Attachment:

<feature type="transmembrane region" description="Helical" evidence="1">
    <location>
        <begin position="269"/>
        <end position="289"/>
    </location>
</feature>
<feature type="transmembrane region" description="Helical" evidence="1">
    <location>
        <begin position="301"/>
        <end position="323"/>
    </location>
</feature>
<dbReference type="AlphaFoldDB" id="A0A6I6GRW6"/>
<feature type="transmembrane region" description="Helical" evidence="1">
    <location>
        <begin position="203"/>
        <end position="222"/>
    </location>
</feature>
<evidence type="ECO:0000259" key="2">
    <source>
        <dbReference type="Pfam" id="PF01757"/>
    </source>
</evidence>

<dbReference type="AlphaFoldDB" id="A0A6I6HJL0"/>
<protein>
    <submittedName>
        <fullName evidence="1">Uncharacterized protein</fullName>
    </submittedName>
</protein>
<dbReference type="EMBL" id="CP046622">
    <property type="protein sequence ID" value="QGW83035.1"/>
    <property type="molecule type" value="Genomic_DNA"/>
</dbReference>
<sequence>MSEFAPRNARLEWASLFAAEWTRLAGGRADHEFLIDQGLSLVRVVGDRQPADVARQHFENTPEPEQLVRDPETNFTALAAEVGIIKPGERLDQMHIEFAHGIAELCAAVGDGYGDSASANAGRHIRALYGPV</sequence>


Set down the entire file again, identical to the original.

<feature type="transmembrane region" description="Helical" evidence="1">
    <location>
        <begin position="269"/>
        <end position="289"/>
    </location>
</feature>
<feature type="transmembrane region" description="Helical" evidence="1">
    <location>
        <begin position="301"/>
        <end position="323"/>
    </location>
</feature>
<dbReference type="AlphaFoldDB" id="A0A6I6GRW6"/>
<feature type="transmembrane region" description="Helical" evidence="1">
    <location>
        <begin position="203"/>
        <end position="222"/>
    </location>
</feature>
<evidence type="ECO:0000259" key="2">
    <source>
        <dbReference type="Pfam" id="PF01757"/>
    </source>
</evidence>

<dbReference type="AlphaFoldDB" id="A0A6I6HJL0"/>
<protein>
    <submittedName>
        <fullName evidence="1">Uncharacterized protein</fullName>
    </submittedName>
</protein>
<dbReference type="EMBL" id="CP046622">
    <property type="protein sequence ID" value="QGW83035.1"/>
    <property type="molecule type" value="Genomic_DNA"/>
</dbReference>
<sequence>MSEFAPRNARLEWASLFAAEWTRLAGGRADHEFLIDQGLSLVRVVGDRQPADVARQHFENTPEPEQLVRDPETNFTALAAEVGIIKPGERLDQMHIEFAHGIAELCAAVGDGYGDSASANAGRHIRALYGPV</sequence>